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32 of 34 people found the following review helpful
5.0 out of 5 stars A bleak but necessary diagnosis, November 5, 2010
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This review is from: A Question of Values (Paperback)
Morris Berman is one of our most insightful observers & critics of contemporary American culture -- and also one of the most neglected. Given the state of our culture, that's not only inevitable, but actually a badge of honor. In other words, he refuses to pander to his audience, and insists on laying out the full scope of our cultural emptiness & despair. What he describes isn't pretty, but it's undeniably honest.

And what is he describing?

Well, he approaches our culture in several ways -- politically, psychologically, economically, and (for lack of a better word) spiritually. In fact, the political aspect is really seen as less important than the forces below the surface that drive it. Whether Bush or Obama is in office doesn't matter all that much, since both fiercely uphold the great myths of American exceptionalism & progress, and the true religion of our culture, unlimited consumerism. The result is a world that glitters with electronic toys & gadgets, that flexes enormous military muscles, that floods the globe with pop product of every kind -- all in a desperate attempt to deny its own essential hollowness.

While he provides plenty of studies & statistics to back up his argument, much of it is made even more effectively through anecdotes of daily life, ones that we'll all recognize: the disintegration of civility in so many ways -- the distortion of genuine individuality into a narcissistic mantra of "Me! Me! Me!" -- the ubiquitous cellphones & iPods & SUVs & plasma TVs -- the rampant anti-intellectualism -- the public fascination with "Survivor," "American Idol," Lindsay Lohan, torture porn, and so forth.

So he's describing an immature, childlike culture that's aggressive, greedy, needy, and terribly frightened -- especially of growing up. That's something I really took away from these pages. It seems the model American of today is frantically trying to remain in perpetual adolescence; the notion of maturity, of aging gracefully & wisely, of developing into a whole human being, simply isn't an option. And not only do we pay the price for it, so does the rest of the world, all too often in blood.

I called this book a diagnosis. At this point the reader may ask if there's any cure. There is -- but it's not one that America will ever take, not unless total catastrophe forces it to do so. Because the only cure is to step back from the relentless pursuit of power, (false) security, status, and then completely reassess what we are, and what we could be. That's something America has never been very good at, and less so with each passing year. Berman quotes W. H. Auden to this effect: "We would rather be ruined than changed, / We would rather die in our dread, / Than climb the cross of the moment / And let our illusions die."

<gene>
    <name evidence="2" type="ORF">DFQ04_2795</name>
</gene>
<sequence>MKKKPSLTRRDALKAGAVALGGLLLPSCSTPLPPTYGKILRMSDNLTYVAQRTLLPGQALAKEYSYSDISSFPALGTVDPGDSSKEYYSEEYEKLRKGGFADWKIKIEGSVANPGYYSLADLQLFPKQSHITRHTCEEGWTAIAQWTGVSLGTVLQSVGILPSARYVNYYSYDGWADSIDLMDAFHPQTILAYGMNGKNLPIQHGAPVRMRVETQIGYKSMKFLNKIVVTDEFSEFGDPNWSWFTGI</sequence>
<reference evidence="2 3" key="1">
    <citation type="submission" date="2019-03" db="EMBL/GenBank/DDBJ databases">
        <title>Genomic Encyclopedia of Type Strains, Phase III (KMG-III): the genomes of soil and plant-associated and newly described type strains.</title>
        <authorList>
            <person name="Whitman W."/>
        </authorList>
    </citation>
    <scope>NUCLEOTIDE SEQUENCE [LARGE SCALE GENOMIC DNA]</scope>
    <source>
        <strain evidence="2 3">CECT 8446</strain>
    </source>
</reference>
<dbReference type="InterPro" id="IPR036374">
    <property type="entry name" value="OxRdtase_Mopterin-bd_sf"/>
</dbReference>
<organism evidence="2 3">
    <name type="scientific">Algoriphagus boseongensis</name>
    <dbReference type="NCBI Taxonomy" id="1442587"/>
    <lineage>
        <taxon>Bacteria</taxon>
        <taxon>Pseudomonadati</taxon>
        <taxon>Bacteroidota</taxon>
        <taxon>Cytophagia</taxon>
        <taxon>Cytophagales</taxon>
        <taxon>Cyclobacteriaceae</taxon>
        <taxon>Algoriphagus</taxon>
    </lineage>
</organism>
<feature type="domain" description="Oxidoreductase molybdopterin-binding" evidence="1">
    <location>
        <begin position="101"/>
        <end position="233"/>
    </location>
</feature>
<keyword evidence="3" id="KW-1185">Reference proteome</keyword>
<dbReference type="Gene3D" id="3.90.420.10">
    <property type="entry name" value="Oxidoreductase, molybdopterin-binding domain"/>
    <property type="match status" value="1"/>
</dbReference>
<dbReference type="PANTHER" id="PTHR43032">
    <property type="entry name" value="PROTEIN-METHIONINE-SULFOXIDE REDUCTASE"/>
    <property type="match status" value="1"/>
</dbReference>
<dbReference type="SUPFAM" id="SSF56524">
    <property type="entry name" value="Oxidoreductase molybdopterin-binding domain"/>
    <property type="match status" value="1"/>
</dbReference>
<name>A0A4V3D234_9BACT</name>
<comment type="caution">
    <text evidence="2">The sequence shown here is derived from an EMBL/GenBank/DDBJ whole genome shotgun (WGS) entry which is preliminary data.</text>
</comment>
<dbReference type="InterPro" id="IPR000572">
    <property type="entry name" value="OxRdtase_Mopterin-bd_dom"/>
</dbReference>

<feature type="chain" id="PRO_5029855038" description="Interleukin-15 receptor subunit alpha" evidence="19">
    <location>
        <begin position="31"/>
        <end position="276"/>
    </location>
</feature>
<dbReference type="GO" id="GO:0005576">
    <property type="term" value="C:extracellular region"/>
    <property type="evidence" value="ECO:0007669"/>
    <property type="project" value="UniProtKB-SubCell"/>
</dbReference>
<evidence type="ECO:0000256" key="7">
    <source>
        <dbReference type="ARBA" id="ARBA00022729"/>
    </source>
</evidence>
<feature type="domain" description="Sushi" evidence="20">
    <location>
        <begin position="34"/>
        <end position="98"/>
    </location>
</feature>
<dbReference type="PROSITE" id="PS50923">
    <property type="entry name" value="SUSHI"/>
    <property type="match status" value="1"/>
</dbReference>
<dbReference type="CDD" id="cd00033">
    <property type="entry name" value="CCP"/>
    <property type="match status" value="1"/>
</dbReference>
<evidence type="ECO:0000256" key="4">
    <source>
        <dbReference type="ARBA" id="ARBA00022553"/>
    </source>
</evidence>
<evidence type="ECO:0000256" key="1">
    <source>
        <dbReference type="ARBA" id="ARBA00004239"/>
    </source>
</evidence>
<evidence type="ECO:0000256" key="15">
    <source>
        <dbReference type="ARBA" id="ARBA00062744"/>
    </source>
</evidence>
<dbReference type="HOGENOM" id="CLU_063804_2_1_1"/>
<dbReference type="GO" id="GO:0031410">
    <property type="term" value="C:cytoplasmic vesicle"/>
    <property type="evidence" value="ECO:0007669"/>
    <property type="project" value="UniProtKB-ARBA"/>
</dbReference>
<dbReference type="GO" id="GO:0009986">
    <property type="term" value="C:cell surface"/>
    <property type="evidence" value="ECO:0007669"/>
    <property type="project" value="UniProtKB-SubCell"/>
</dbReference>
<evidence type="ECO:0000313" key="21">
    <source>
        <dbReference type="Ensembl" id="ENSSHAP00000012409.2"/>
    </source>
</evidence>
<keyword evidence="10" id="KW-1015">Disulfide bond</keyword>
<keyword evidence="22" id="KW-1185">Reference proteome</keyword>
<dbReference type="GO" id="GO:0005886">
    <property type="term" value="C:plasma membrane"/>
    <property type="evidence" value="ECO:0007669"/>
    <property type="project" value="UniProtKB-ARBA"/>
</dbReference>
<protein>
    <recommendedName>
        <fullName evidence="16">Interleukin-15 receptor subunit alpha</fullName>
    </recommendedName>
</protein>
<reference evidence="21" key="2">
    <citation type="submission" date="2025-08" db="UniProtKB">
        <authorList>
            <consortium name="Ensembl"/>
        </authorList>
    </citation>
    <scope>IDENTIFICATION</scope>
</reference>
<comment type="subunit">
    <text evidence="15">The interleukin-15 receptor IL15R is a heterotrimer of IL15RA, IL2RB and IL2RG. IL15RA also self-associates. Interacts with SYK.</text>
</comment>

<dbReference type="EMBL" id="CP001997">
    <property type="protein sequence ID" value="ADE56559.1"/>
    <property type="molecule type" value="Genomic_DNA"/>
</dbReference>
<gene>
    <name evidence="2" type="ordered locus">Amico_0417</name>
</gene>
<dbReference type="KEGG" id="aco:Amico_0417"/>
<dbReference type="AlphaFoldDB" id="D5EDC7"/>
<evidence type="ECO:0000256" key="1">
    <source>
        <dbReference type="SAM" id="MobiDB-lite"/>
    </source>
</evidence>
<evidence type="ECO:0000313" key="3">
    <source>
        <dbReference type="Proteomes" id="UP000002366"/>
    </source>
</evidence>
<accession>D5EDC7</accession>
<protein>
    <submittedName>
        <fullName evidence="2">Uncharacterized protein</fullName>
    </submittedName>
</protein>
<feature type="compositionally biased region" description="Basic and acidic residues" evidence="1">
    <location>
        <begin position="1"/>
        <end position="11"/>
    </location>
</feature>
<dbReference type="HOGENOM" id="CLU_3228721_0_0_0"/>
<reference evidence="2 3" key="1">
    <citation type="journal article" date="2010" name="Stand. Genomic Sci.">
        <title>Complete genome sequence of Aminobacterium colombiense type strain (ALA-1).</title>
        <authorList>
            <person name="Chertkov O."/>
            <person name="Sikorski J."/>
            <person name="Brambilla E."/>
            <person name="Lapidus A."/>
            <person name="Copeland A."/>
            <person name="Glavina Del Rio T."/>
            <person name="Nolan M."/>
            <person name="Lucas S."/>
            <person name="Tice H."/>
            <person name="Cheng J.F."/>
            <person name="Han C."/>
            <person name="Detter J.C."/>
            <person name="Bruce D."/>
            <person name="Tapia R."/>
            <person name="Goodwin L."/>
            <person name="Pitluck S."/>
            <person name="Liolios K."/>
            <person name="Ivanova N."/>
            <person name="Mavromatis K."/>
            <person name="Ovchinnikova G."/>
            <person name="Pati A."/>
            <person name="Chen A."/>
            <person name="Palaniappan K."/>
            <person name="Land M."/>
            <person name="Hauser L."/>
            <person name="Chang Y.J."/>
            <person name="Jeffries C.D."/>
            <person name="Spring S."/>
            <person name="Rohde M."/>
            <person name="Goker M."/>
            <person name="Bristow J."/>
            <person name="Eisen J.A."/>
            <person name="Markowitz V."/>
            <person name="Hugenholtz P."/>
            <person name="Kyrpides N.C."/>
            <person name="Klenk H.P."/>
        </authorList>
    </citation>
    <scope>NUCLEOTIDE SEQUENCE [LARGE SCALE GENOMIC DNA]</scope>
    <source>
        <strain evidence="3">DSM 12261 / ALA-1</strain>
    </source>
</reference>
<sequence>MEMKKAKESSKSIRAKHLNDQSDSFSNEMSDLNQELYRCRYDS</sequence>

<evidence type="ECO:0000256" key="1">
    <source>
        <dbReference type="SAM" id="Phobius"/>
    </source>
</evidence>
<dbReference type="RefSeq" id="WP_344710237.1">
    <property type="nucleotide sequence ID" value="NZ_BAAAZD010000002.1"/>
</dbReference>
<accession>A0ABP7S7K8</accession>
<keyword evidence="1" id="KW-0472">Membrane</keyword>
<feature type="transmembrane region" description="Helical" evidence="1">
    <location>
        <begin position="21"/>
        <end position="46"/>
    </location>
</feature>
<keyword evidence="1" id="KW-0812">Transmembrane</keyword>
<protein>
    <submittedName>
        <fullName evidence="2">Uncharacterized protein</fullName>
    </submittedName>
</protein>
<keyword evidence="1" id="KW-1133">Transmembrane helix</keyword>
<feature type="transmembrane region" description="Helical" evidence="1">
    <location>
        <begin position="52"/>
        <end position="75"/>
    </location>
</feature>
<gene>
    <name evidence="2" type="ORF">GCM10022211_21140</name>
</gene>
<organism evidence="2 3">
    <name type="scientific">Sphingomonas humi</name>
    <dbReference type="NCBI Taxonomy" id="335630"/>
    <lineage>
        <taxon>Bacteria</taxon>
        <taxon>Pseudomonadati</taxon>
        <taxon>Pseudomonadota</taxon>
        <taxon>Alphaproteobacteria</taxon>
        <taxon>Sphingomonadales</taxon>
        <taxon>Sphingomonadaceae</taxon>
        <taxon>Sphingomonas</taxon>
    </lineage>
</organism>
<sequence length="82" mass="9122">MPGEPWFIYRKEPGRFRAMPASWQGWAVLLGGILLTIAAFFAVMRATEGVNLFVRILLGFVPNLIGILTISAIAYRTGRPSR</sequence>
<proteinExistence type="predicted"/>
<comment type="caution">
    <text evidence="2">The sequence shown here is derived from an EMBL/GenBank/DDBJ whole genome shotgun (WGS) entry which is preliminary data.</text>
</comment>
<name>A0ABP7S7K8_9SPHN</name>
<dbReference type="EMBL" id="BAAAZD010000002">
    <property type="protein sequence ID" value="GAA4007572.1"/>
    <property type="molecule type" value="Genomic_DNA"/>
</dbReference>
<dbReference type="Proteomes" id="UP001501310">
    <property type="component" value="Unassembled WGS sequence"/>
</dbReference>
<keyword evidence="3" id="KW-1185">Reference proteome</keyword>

For the majority of Americans, this is simply unacceptable. Easier & happier by far to continue as we've always done, consuming the world's resources within an insulated, artificial bubble that we firmly believe will never burst. As Theodore Roszak wrote more than 40 years ago, once you've sold your soul for a new washing machine [or cellphone or computer game or ...], what's left but to pretend that it was worth it?

Except, as Berman makes quite clear, the bubble will burst. And soon. And probably quite violently.

If you're ready to let your illusions die, then start with this urgently recommended book!
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Showing 1-5 of 5 posts in this discussion
Initial post: Nov 12, 2010 3:55:02 PM PST
TJ says:
Sounds very, very interesting. I love reading perspectives on American Culture. This review should be nominated for that new award that's honoring the best reviews online - have you heard about it? You could win the best book review of 2010, for sure! Find out details on nominations and voting here: Lunch.com/t/9

In reply to an earlier post on Nov 13, 2010 2:38:59 PM PST
Last edited by the author on Nov 13, 2010 2:41:28 PM PST
Thanks, TJ! If you find this book to your liking, you should definitely read the author's previous books, "The Twilight of American Culture" & "Dark Ages America."

In reply to an earlier post on Nov 15, 2010 12:42:20 PM PST
TJ says:
Sweet, thanks! And let me know if you have any questions about the Lunch Awards, ^_^

In reply to an earlier post on Dec 7, 2010 10:37:55 AM PST
TJ says:
Hi William! Just a friendly reminder to submit your reviews for the Lunch Awards before the holidays! lunch.com/t/9 The deadline is Dec. 31st so get those reviews in! ^_^

Posted on Dec 2, 2012 8:00:37 AM PST
N. pearson says:
Excellent review. I have read all but one (the poetry collection) of Berman's other books and will now order this one.
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